extolling the virtues of shade created by the freeway is similar to Riverfields claiming that increased parking under the freeway enhances our city. Your observation that I-64 could be dressed up is a good one. The truth is Louisville has multiple options in solving its downtown traffic congestion and cross river mobility problems. One of those solutions would be a context sensitive at-grade I-64 featuring transparent sound blocking panels and a block wide pedestrian overpass plaza next to slugger field. In this scenario an additional 6 lane bridge would be built that handles all traffic switching from The East West directions to the North South. The existing Kennedy bridge would handle all I-65 north south traffic. Louisville would not be locked into having an ugly and loud elevated waterfront expressway defining the city’s historical gateway for the next 100+ years in this plan. At any point in the future the road could be renamed and a few turning lanes and bikes lanes could be added. This would not be my prefered solution but it is without a doubt vastly superior to the current plan.
Stu… I was so taken aback by the ‘no-guy’ thing I didn’t notice the ‘hey, those highways make great canopies’ remark!
I just got the book City Building: Nine Planning Principles for the Twenty-First Century by John Lund Kriken (http://books.google.com/books?id=Ir0Hr5lSH48C&printsec=frontcover&dq=city+building+kriken&source=bl&ots=lcCjOcCKNn&sig=Nc1sUNfgRhk_wjlpJQm6n6f3XYA&hl=en&ei=1hJcTLXmB8H78Aay9b3bAg&sa=X&oi=book_result&ct=result&resnum=1&ved=0CBIQ6AEwAA#v=onepage&q&f=false)
Here is a particularly cogent passage: “To establish the walkability of an area and protect pedestrian comfort, major movement corridors need to be located at the edges of neighborhoods and districts. Conversely, those corridors must not be located in urban spaces where they wall off important views and amenities, SUCH AS WATERFRONTS AND OTHER PUBLICLY VALUED NATURAL FEATURES [emphasis mine]. San Francisco’s Embarcadero Freeway, for example, stood for nearly three decades as a virtually impermeable barrier between the waterfront and the downtown. Its destruction in the Loma Prieta earthquake of 1989 was almost universally applauded by a population that regained its magnificent waterfront through what many thought was an act of a merciful God.”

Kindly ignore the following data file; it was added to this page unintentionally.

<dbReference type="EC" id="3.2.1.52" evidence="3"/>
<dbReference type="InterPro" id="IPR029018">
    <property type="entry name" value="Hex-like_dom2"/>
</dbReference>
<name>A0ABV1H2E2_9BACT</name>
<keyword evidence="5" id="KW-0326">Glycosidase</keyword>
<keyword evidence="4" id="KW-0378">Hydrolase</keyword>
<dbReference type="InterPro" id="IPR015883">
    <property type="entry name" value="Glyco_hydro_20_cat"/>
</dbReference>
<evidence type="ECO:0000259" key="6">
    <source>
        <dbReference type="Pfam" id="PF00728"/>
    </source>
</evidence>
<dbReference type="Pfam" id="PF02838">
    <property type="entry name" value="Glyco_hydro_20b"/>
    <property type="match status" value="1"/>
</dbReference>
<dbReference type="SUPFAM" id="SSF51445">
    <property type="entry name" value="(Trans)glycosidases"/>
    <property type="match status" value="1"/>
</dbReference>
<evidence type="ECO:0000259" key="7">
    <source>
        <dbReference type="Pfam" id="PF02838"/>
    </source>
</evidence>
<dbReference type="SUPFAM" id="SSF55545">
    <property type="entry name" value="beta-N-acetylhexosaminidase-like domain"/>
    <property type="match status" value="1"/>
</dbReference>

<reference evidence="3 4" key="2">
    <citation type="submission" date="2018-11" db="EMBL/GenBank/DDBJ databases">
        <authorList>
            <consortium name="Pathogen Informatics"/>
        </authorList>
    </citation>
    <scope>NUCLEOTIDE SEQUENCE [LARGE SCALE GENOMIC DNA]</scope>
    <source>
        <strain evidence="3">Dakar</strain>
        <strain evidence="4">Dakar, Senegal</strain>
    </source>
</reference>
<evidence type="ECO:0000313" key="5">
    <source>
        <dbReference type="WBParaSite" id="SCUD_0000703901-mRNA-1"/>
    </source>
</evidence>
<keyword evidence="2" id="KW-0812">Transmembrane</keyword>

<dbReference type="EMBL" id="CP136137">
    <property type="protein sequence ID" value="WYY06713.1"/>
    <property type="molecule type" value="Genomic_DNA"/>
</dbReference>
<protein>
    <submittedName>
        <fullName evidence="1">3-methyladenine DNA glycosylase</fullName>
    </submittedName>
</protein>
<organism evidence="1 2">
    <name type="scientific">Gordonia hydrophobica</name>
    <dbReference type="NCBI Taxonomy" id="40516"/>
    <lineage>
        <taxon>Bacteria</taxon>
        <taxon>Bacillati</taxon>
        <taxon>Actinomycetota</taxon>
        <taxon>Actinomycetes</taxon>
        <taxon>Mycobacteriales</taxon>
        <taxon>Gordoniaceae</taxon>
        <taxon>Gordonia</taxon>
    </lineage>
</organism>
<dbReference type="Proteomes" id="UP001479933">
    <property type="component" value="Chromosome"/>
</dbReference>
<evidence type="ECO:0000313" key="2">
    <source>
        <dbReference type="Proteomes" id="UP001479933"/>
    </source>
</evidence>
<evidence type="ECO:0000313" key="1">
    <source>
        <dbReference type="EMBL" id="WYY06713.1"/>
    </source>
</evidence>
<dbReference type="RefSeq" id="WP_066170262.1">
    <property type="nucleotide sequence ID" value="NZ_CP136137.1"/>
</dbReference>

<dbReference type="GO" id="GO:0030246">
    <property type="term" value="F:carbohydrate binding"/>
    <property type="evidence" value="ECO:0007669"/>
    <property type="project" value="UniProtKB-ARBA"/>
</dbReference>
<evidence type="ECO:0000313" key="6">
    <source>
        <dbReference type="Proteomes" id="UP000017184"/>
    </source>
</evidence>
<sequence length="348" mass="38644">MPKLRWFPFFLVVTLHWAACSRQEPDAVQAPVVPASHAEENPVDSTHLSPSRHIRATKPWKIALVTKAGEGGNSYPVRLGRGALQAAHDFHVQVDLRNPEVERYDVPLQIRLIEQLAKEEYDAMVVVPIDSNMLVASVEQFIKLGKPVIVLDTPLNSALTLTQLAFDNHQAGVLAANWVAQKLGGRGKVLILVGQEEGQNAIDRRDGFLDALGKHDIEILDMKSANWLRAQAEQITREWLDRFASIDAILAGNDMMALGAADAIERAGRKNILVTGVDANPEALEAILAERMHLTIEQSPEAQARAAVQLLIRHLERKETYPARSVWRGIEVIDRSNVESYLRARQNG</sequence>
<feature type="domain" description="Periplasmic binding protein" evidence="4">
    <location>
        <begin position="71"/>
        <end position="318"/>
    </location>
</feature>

We are threatened by an act of Satan, and may someday pray for an earthquake.
Oops… posted this in the wrong thread…
Wow, if this is the pulse of the community it is no wonder why nothing can be accomplished. It is obvious that passions run deep for 8664 and against ORBP in this BS community. But tell me why there are only two options. Dissent is an option not permitted by either camp. Just try to see the world in a different light or make a comment to provoke the imagination of the entrenched politic and stir up slights on character, receive assumptions of Moses or Riverfields. I believe my full, if however, contrary opinion is quite bankable so I will not waste a response on a local interest blog.
Tell me why there are only two options. And why 8664 is only focused on vehicular transportation on 2.5 miles of riverfront highway.
Is this a dead site? Really dissapointed. I used to visit everyday.
My $.02: This was once a great venue for celebrating both old and new facets of Louisville, but it seems those days are over. Its now all but dead, with just a few remaining voices kicking dead horses and preaching to choirs.
Is there another forum out there that still offers what broken sidewalk once did?
I would like to know this as well. No more relevant commercial real estate news and no roundup, either. We need a forum, organized by neighborhood, where the thoughtful and intelligent discussion from this site can continue. But Branden has done a lot to create/facilitate discussion, and as a fellow blogger, I can appreciate the time, effort and dedication to something that you get paid little or nothing to do.
He posted something on Twitter recently about new Broken Sidewalk updates coming shortly.